From my Bone Marrow transplant and the chemo used I have heart damage. I am left with app 65% of my former heart function. I’ve been told it’s gone. Kaput forever. Coming from someone who’s life has always been active, I am no longer able to summon the strength and ability once available to me. Frustration as well as hidden from view.
Chemo has also left me with neuropathy. Nerve damage irreversible. So I can walk ( with a cane ) but biking, hiking, athletics are no longer part of life. Neuropathy has also reduced, really stopped, my guitar playing. Fingers are not only weak but have a mind of their own.
Chemo has also depleted the energy I used to propel me thru athletics, marriage, raising kids, working my ass off to support those who depended on me.
There’s other unseen issues only I am aware of regularly. Chronic pain haunts me in every endeavor I undertake. The energy required to fight this in order to do anything can be immense.
The primary effect of all this is my hope for a retirement with energy to play with grandkids has been reduced greatly. All else pales when I ponder this.
I think that’s enough and hope I was able to make the point that not all diseases or stages of disease are immediately obvious.
If you can please consider donating to our cause, Incrementalism does work, and reduces donaters pain while ensuring we can share what we have with others.
Shared Pain is Lessened. Shared Joy is Increased.
Thank you from Sam & Deborah.
another interesting attempt to figure out Cancer.
I try and walk several times a week. I have my walk walks, and I have my foto walks. Foto walks mean I am on my hands and knees, belly, whatever it takes to get a foto. The last 2 foto walks I have barely been able to walk home. My legs are rubber, no strength. I look like a drunk. I think the Neuropathy caused by chemo has finally caught up with me though I need to do a few tests. How do I feel? Shit cause fotos were the final part of what I was hoping could bring back the creative life I had before MM.
Those of us elders may recall thalidomide. It was prescribed for morning sickness in late 50s or so. It was discontinued, today perhaps blackboxed because it caused severe, grotesque birth defects.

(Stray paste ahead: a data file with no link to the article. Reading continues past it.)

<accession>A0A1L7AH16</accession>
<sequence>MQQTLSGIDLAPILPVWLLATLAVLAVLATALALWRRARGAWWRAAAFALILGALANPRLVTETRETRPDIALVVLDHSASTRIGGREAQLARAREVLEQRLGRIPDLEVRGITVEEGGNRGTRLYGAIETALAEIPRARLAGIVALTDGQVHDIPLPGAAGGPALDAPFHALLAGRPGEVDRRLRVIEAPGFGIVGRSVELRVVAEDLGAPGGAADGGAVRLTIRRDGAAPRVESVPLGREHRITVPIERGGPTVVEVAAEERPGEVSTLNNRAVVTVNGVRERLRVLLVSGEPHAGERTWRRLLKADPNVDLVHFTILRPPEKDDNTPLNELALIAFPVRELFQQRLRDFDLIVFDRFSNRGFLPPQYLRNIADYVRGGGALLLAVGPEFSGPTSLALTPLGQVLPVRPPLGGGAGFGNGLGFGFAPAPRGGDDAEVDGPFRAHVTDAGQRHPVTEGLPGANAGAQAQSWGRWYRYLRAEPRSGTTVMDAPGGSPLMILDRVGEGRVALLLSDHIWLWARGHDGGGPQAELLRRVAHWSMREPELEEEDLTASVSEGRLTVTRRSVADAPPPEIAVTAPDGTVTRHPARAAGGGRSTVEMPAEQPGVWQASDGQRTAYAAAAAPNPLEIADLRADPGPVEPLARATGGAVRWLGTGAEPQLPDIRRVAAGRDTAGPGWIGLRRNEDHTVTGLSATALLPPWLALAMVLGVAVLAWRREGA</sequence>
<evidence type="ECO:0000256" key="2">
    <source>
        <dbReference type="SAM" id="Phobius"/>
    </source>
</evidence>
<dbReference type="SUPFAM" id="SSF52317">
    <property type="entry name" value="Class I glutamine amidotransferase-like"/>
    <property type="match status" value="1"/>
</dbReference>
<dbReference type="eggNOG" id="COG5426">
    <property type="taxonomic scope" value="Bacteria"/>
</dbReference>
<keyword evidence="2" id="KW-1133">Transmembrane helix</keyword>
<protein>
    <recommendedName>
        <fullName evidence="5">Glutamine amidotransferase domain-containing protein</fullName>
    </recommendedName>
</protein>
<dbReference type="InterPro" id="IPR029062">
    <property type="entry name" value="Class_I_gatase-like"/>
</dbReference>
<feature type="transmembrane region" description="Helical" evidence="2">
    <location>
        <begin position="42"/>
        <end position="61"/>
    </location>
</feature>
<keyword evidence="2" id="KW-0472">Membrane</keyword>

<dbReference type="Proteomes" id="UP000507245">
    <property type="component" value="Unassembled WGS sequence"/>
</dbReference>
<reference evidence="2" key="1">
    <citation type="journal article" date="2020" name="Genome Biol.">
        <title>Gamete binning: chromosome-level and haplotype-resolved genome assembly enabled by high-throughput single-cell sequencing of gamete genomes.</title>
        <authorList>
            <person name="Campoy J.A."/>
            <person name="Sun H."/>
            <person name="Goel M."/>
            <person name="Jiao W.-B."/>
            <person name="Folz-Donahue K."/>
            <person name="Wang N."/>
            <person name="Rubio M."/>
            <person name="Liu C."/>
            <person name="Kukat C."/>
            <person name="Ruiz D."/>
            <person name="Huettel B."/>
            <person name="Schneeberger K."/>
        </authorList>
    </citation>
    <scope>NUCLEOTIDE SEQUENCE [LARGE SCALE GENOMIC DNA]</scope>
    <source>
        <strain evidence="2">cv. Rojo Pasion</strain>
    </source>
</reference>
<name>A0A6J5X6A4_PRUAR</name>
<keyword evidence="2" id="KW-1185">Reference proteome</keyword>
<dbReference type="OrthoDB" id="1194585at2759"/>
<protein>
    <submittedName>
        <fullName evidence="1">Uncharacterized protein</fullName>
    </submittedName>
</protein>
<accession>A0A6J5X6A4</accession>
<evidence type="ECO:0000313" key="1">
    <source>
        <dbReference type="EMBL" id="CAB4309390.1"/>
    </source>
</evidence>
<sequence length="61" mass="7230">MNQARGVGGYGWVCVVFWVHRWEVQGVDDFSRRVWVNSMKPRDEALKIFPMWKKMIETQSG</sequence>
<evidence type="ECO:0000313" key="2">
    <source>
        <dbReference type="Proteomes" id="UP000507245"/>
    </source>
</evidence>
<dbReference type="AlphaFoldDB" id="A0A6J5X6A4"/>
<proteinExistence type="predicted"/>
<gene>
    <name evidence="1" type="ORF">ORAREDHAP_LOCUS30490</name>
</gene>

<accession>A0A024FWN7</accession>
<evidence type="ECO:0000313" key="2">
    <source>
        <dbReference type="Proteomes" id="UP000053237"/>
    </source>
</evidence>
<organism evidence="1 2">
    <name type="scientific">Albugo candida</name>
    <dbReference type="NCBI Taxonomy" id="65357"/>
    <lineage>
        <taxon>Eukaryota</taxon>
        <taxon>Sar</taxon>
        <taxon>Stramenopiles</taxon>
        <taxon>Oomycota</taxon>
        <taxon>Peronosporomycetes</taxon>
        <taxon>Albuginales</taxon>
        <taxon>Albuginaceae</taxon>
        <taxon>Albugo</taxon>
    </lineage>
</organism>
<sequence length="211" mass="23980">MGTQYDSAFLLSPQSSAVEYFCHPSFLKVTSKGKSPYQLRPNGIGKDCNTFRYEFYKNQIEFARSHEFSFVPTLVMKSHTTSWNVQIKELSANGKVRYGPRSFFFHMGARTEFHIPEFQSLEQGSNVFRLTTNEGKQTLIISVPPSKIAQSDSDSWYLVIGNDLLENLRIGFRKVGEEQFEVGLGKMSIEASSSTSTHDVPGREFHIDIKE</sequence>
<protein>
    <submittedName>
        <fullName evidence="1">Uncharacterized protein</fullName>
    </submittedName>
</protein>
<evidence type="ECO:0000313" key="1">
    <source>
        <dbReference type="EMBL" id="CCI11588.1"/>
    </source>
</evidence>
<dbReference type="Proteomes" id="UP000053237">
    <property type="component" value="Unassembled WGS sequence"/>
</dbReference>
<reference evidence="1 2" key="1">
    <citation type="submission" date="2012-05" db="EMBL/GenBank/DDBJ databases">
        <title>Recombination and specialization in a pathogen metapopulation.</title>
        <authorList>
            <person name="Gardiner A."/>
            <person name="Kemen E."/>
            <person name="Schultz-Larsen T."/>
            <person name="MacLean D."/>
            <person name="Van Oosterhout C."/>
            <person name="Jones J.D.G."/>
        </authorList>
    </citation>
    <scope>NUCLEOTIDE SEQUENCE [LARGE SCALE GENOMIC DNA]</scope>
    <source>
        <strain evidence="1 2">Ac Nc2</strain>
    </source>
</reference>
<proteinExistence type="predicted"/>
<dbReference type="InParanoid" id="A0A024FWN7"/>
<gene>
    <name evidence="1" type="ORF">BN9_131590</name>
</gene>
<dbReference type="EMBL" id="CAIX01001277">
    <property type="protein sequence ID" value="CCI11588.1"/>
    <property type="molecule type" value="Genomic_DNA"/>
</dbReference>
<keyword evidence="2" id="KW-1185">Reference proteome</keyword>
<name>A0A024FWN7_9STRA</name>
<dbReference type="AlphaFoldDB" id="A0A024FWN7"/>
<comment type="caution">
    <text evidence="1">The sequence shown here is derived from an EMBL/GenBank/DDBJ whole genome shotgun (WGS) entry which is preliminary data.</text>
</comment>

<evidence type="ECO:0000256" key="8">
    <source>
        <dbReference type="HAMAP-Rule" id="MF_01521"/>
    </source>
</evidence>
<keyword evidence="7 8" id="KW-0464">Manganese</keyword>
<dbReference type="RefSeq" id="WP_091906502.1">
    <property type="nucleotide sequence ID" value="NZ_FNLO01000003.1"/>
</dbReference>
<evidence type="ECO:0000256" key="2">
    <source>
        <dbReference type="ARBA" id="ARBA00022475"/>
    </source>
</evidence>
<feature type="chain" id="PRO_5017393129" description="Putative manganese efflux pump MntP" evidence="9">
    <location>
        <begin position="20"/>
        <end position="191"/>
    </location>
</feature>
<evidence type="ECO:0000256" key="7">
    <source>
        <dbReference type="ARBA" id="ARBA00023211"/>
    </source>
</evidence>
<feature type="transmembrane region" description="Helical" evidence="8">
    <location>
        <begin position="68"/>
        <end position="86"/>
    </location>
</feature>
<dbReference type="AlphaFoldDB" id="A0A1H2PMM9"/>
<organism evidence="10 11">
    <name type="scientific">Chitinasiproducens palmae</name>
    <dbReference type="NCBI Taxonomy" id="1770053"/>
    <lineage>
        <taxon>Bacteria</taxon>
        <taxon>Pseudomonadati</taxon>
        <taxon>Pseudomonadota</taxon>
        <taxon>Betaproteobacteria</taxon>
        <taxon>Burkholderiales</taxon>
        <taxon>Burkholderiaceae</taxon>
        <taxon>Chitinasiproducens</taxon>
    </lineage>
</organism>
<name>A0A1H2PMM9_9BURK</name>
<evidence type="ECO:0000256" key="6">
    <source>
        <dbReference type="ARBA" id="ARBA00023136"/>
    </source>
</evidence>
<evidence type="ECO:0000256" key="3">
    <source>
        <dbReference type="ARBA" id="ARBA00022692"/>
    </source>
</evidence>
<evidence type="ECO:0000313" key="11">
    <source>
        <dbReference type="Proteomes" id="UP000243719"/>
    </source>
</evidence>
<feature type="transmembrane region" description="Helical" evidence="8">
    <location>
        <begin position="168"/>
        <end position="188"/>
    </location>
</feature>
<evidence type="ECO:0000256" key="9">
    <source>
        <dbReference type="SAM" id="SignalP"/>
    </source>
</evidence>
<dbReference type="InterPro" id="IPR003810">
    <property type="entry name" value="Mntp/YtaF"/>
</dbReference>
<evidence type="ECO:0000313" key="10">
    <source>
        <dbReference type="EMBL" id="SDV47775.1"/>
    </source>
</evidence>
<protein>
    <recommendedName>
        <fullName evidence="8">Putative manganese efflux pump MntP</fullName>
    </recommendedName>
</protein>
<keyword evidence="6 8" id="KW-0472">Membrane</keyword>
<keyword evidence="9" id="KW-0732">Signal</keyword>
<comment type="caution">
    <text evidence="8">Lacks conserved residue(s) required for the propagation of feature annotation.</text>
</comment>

Similar to most chemo drugs, the derivatives of thalidomode – Revlimid, Polymist, Lenalidomide – are quite toxic. However over the years researchers found there were also anti-cancer qualities to thalidomide. When researchers manipulated the molecules to lessen the toxicity, it became one more choice in the arsenal against Cancer. I believe most MM’rs take or have taken one of these drugs over the course of their treatments.
Other Chemo meds are also very toxic by design. Cancer is a nasty mutation. Among it’s many qualities is survivability. It spits off cells that can hide for years until they metastisize from an unsuspected hiding place. Leukemia can cross the brain/body barrier and sneak into the folds and crevices of ones brain only to reappear in the end game. So it seems best practice is to hammer, pound, cut, chase, burn, do whatever to stop Cancer at first sight. Hence, why the LTS (Long Term Survival rates) are moving up albeit all too slowly for those of us with MM. And also why Cancer patients suffer the way we do.
In a macabre way, the MM demographics fall on folks around 65’ish, after a good part of life has been lived. On the other hand, if you’re like me, thoughts of not seeing Grandkids grow up are the most painful of all. Waterfalls of tears have been shed, still, when I think of this. I make no excuses for MM here. Cancer sucks at any time.
I mention all this because I hope patients ask for, and receive, all the Clarity they can from their oncologists about their therapy. It’s vital patients advocate for themselves. No changes may be made, but without clarity, any changes one might have available can’t be discussed.
It’s your life, not their’s.